Back when I started this blog, one of my very first posts was on this anime. I’ve come along way since then, and I’ve always felt I needed to come back to this series and give it another look. Or maybe it was just an excuse to watch it again. Either way, join me after the cut as I re-dive into the anime: Miss Kobayashi’s Dragon Maid.
Miss Kobayashi’s Dragon Maid is a simple story. We follow Miss Kobayashi who, after a night of wandering around drunk, ends up having a woman named Tooru come to her and serve as her maid. The problem? Tooru is a dragon, a full grown, fire breathing, green scaled dragon. What happens next is a series of day to day adventures as Kobayashi, Tooru and their friends go about their lives.
That’s it, that’s the entire show.
Now Anime has always been able to take just about any premise and make a good show about it. I’ve talked before about ‘Tune In, Tune Out’ series, and Dragon Maid is absolutely at the top of that list. Despite nothing really happening, everything that does happen just seems to work with viewers. Whether it is Kanna going to school, Tooru going to the store, the entire gang going to the beach, or to comiket, there is just something that makes it so much fun to watch, even though it is just normal. Dragons non-withstanding.
A lot of that I think, has to do with the cast, which is absolutely superb. Both in English and Japanese, the characters of Dragon Maid are what make this show work. Whether it is Kobayashi’s dead-pan reaction to everything, Tooru’s insecurities and thirst, Lucoa’s sexy naivety, or Fafnir’s embrace of the NEET. All of the character beats and personalities just land so damn well, and none of them feel like they overtake the other. Then of course there is Kanna.
Overall though, I think the gist of what Dragon Maid is, is that it is about family, and how having a family, whatever form it may take, can be a fulfilling and loving experience. We see that through Kobyashi, who before Tooru shows up, has a peaceful, pleasant but also a quiet and hollow existence. When the dragons show up however, despite the day to day being mostly the same, we get to see Kobayashi get out of her shell, to do things that she might have been too lazy, too tired, or even too scared to do. That point is driven home in the final episode, when after Tooru temporary leaves, we see just how much Kobayashi has come to depend on her, and it is a poignant way to get that overall theme across.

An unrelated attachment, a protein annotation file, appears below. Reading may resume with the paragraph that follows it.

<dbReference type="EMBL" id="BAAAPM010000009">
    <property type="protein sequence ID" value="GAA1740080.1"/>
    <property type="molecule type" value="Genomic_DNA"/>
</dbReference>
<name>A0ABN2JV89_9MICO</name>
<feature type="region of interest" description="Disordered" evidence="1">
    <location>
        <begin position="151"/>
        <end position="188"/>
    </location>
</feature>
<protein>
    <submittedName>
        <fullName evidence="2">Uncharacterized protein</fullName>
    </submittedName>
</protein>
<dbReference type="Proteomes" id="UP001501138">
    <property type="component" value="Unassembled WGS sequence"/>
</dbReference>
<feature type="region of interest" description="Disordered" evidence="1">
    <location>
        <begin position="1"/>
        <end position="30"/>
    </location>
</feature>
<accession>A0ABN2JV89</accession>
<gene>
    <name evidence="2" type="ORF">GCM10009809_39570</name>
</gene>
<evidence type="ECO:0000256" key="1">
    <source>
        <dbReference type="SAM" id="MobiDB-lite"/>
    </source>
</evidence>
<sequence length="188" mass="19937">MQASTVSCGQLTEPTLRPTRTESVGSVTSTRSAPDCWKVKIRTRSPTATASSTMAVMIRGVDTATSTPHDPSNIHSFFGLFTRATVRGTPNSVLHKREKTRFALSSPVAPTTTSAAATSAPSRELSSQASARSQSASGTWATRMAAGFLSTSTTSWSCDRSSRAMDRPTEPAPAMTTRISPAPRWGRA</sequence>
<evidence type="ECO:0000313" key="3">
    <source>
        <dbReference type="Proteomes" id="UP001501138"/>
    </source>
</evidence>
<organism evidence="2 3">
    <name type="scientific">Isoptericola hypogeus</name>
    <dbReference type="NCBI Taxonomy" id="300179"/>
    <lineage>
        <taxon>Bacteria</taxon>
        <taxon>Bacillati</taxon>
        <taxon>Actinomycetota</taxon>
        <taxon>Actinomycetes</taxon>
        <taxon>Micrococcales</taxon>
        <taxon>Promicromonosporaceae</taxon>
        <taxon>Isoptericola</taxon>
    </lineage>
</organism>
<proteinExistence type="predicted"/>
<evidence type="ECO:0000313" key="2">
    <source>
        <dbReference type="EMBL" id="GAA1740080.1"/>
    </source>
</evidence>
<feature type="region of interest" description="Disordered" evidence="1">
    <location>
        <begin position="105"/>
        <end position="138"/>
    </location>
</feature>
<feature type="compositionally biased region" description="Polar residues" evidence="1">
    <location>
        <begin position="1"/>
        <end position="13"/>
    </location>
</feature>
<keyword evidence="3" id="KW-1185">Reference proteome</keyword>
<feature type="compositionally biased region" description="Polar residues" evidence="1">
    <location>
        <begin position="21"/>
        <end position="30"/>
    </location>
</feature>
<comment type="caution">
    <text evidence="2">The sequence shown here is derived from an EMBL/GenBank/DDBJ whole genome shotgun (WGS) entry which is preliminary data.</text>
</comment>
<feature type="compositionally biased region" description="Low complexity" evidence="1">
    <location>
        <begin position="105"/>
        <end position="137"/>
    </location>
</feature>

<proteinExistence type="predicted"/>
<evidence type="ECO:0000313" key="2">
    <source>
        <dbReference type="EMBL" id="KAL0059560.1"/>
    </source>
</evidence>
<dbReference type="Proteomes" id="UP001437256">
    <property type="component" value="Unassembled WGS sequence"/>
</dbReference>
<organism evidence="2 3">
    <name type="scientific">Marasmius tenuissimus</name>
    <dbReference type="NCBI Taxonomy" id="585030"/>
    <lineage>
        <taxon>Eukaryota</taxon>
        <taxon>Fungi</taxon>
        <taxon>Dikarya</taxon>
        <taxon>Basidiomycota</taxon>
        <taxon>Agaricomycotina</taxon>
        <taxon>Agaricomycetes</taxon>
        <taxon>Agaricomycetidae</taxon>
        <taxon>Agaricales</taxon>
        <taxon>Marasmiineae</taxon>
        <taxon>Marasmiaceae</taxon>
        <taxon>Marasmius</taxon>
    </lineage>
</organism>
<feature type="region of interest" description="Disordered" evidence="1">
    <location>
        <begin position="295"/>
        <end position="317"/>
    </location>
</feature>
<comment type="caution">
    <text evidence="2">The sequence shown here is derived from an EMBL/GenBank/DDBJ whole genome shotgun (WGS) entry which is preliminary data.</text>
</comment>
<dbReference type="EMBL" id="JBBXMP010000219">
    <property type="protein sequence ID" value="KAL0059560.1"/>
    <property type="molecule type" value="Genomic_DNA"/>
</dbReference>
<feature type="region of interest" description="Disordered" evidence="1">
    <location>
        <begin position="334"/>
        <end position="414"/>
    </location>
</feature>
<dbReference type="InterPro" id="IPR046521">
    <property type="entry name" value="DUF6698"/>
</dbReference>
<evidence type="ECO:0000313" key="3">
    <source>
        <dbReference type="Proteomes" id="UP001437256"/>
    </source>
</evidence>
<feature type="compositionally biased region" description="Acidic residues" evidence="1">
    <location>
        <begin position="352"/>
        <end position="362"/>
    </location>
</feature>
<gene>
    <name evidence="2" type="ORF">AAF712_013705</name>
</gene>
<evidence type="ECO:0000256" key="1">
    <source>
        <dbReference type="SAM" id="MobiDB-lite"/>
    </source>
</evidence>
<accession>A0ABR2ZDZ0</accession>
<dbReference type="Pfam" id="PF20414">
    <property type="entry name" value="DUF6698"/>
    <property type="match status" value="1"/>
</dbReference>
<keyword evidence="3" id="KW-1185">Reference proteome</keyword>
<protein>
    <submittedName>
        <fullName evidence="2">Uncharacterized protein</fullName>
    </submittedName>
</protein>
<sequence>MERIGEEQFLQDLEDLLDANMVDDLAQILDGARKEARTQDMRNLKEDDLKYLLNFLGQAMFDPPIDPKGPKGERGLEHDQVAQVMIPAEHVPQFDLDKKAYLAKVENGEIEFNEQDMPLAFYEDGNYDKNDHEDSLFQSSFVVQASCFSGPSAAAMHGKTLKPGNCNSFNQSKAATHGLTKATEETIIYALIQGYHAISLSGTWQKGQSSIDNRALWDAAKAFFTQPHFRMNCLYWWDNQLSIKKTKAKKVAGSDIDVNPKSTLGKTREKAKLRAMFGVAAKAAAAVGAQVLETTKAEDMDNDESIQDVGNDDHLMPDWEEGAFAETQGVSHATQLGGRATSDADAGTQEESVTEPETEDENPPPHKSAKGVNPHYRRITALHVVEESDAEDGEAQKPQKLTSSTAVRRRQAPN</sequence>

Now I would not be doing due diligence if I didn’t mention some real life events surrounding this series. While it was confirmed that Dragon Maid would be getting a season two (something we all cheered), this was before the tragedy of the Kyoto Animation fire, which hit this series especially hard as it took the life of series director (of the anime) Yasuhiro Takemoto. With that, the future of the series is very much in the air, and I do think it is a very strong possibility that the second season might not go forward. That would be a shame if it did, but also understandable considering the circumstances. We have no news about this yet, but you can be sure I’ll talk about it when a decision is reached.
Miss Kobayashi’s Dragon Maid is something truly special, and even after watching it multiple times, and diving into it twice, I just can’t put my finger on why. I said last time that it was like reading a Sunday newspaper comic strip, something like For Better or For Worse, or Calvin and Hobbes. I do think that is still the case, because this series really does have that humorous and playful, but also quiet and peaceful tone that those two comics had. Regardless, this is an absolutely amazing show, and if you haven’t watched it yet, go warm up some hot chocolate, curl up in a blanket and just bask in the happiness.